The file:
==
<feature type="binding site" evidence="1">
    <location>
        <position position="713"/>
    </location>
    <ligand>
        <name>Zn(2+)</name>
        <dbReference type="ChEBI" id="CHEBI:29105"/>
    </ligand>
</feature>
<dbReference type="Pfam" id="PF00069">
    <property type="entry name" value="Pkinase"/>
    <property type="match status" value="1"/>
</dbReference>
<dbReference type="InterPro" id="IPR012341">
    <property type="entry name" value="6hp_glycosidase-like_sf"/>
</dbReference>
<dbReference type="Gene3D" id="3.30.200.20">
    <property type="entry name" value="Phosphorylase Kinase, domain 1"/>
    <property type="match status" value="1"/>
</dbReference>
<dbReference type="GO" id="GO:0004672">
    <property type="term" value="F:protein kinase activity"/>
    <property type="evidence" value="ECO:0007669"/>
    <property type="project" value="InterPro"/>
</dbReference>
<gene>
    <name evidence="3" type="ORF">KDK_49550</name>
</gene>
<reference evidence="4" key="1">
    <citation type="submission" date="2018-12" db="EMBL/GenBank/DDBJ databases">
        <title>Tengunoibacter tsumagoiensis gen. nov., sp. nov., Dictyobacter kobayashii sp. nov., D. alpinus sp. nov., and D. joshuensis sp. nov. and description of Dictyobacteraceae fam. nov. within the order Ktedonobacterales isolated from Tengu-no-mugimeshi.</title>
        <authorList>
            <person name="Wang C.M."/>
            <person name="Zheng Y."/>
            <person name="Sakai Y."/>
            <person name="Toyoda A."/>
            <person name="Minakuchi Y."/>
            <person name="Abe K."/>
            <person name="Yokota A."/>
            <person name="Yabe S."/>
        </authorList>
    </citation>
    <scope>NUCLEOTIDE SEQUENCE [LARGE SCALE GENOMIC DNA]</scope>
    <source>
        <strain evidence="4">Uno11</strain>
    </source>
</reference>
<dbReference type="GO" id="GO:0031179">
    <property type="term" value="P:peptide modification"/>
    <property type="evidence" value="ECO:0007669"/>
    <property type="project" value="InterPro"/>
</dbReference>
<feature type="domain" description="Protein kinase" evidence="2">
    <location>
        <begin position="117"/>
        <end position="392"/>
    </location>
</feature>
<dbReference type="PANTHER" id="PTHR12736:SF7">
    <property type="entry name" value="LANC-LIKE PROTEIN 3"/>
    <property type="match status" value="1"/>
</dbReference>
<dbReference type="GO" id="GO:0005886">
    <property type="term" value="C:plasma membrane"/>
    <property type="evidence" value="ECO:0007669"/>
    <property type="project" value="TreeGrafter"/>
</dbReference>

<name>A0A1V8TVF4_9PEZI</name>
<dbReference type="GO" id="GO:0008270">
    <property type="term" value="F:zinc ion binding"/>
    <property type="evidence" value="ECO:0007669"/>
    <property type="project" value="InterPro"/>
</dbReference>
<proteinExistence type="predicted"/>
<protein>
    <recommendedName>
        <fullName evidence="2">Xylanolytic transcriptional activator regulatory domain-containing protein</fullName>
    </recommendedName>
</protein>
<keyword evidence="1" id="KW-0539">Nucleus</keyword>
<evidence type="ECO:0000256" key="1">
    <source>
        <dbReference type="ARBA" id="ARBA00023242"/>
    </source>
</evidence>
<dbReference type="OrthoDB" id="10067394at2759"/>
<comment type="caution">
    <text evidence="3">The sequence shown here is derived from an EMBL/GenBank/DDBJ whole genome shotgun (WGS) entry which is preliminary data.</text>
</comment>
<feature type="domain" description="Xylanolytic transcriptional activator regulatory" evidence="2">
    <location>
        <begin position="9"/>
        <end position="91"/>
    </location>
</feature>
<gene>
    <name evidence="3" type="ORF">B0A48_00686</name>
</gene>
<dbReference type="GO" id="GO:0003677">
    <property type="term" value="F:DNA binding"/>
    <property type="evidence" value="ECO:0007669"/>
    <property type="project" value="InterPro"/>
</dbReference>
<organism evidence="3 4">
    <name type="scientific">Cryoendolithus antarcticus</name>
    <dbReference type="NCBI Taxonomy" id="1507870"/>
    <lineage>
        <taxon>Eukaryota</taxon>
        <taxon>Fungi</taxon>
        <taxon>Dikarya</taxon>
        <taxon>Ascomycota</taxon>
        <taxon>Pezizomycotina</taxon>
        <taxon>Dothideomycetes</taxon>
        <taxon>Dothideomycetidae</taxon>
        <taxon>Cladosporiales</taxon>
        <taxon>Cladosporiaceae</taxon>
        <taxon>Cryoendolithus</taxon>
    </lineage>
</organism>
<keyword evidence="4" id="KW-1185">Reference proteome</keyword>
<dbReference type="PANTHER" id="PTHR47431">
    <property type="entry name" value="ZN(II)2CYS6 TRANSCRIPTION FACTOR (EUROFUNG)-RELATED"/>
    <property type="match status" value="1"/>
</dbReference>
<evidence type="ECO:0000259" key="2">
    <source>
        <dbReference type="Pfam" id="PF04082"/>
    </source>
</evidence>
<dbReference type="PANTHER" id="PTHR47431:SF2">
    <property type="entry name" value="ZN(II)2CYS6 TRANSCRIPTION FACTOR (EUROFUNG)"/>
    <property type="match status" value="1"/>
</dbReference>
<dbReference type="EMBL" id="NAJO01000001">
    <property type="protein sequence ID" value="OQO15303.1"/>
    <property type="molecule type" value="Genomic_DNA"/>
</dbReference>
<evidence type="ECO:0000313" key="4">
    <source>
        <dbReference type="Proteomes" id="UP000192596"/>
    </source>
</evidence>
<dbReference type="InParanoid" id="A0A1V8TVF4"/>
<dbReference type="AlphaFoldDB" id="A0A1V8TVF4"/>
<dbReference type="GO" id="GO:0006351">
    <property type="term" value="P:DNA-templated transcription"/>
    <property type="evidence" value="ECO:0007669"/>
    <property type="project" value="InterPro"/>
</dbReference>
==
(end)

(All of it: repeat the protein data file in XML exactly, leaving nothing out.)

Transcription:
<feature type="binding site" evidence="1">
    <location>
        <position position="713"/>
    </location>
    <ligand>
        <name>Zn(2+)</name>
        <dbReference type="ChEBI" id="CHEBI:29105"/>
    </ligand>
</feature>
<dbReference type="Pfam" id="PF00069">
    <property type="entry name" value="Pkinase"/>
    <property type="match status" value="1"/>
</dbReference>
<dbReference type="InterPro" id="IPR012341">
    <property type="entry name" value="6hp_glycosidase-like_sf"/>
</dbReference>
<dbReference type="Gene3D" id="3.30.200.20">
    <property type="entry name" value="Phosphorylase Kinase, domain 1"/>
    <property type="match status" value="1"/>
</dbReference>
<dbReference type="GO" id="GO:0004672">
    <property type="term" value="F:protein kinase activity"/>
    <property type="evidence" value="ECO:0007669"/>
    <property type="project" value="InterPro"/>
</dbReference>
<gene>
    <name evidence="3" type="ORF">KDK_49550</name>
</gene>
<reference evidence="4" key="1">
    <citation type="submission" date="2018-12" db="EMBL/GenBank/DDBJ databases">
        <title>Tengunoibacter tsumagoiensis gen. nov., sp. nov., Dictyobacter kobayashii sp. nov., D. alpinus sp. nov., and D. joshuensis sp. nov. and description of Dictyobacteraceae fam. nov. within the order Ktedonobacterales isolated from Tengu-no-mugimeshi.</title>
        <authorList>
            <person name="Wang C.M."/>
            <person name="Zheng Y."/>
            <person name="Sakai Y."/>
            <person name="Toyoda A."/>
            <person name="Minakuchi Y."/>
            <person name="Abe K."/>
            <person name="Yokota A."/>
            <person name="Yabe S."/>
        </authorList>
    </citation>
    <scope>NUCLEOTIDE SEQUENCE [LARGE SCALE GENOMIC DNA]</scope>
    <source>
        <strain evidence="4">Uno11</strain>
    </source>
</reference>
<dbReference type="GO" id="GO:0031179">
    <property type="term" value="P:peptide modification"/>
    <property type="evidence" value="ECO:0007669"/>
    <property type="project" value="InterPro"/>
</dbReference>
<feature type="domain" description="Protein kinase" evidence="2">
    <location>
        <begin position="117"/>
        <end position="392"/>
    </location>
</feature>
<dbReference type="PANTHER" id="PTHR12736:SF7">
    <property type="entry name" value="LANC-LIKE PROTEIN 3"/>
    <property type="match status" value="1"/>
</dbReference>
<dbReference type="GO" id="GO:0005886">
    <property type="term" value="C:plasma membrane"/>
    <property type="evidence" value="ECO:0007669"/>
    <property type="project" value="TreeGrafter"/>
</dbReference>

<name>A0A1V8TVF4_9PEZI</name>
<dbReference type="GO" id="GO:0008270">
    <property type="term" value="F:zinc ion binding"/>
    <property type="evidence" value="ECO:0007669"/>
    <property type="project" value="InterPro"/>
</dbReference>
<proteinExistence type="predicted"/>
<protein>
    <recommendedName>
        <fullName evidence="2">Xylanolytic transcriptional activator regulatory domain-containing protein</fullName>
    </recommendedName>
</protein>
<keyword evidence="1" id="KW-0539">Nucleus</keyword>
<evidence type="ECO:0000256" key="1">
    <source>
        <dbReference type="ARBA" id="ARBA00023242"/>
    </source>
</evidence>
<dbReference type="OrthoDB" id="10067394at2759"/>
<comment type="caution">
    <text evidence="3">The sequence shown here is derived from an EMBL/GenBank/DDBJ whole genome shotgun (WGS) entry which is preliminary data.</text>
</comment>
<feature type="domain" description="Xylanolytic transcriptional activator regulatory" evidence="2">
    <location>
        <begin position="9"/>
        <end position="91"/>
    </location>
</feature>
<gene>
    <name evidence="3" type="ORF">B0A48_00686</name>
</gene>
<dbReference type="GO" id="GO:0003677">
    <property type="term" value="F:DNA binding"/>
    <property type="evidence" value="ECO:0007669"/>
    <property type="project" value="InterPro"/>
</dbReference>
<organism evidence="3 4">
    <name type="scientific">Cryoendolithus antarcticus</name>
    <dbReference type="NCBI Taxonomy" id="1507870"/>
    <lineage>
        <taxon>Eukaryota</taxon>
        <taxon>Fungi</taxon>
        <taxon>Dikarya</taxon>
        <taxon>Ascomycota</taxon>
        <taxon>Pezizomycotina</taxon>
        <taxon>Dothideomycetes</taxon>
        <taxon>Dothideomycetidae</taxon>
        <taxon>Cladosporiales</taxon>
        <taxon>Cladosporiaceae</taxon>
        <taxon>Cryoendolithus</taxon>
    </lineage>
</organism>
<keyword evidence="4" id="KW-1185">Reference proteome</keyword>
<dbReference type="PANTHER" id="PTHR47431">
    <property type="entry name" value="ZN(II)2CYS6 TRANSCRIPTION FACTOR (EUROFUNG)-RELATED"/>
    <property type="match status" value="1"/>
</dbReference>
<evidence type="ECO:0000259" key="2">
    <source>
        <dbReference type="Pfam" id="PF04082"/>
    </source>
</evidence>
<dbReference type="PANTHER" id="PTHR47431:SF2">
    <property type="entry name" value="ZN(II)2CYS6 TRANSCRIPTION FACTOR (EUROFUNG)"/>
    <property type="match status" value="1"/>
</dbReference>
<dbReference type="EMBL" id="NAJO01000001">
    <property type="protein sequence ID" value="OQO15303.1"/>
    <property type="molecule type" value="Genomic_DNA"/>
</dbReference>
<evidence type="ECO:0000313" key="4">
    <source>
        <dbReference type="Proteomes" id="UP000192596"/>
    </source>
</evidence>
<dbReference type="InParanoid" id="A0A1V8TVF4"/>
<dbReference type="AlphaFoldDB" id="A0A1V8TVF4"/>
<dbReference type="GO" id="GO:0006351">
    <property type="term" value="P:DNA-templated transcription"/>
    <property type="evidence" value="ECO:0007669"/>
    <property type="project" value="InterPro"/>
</dbReference>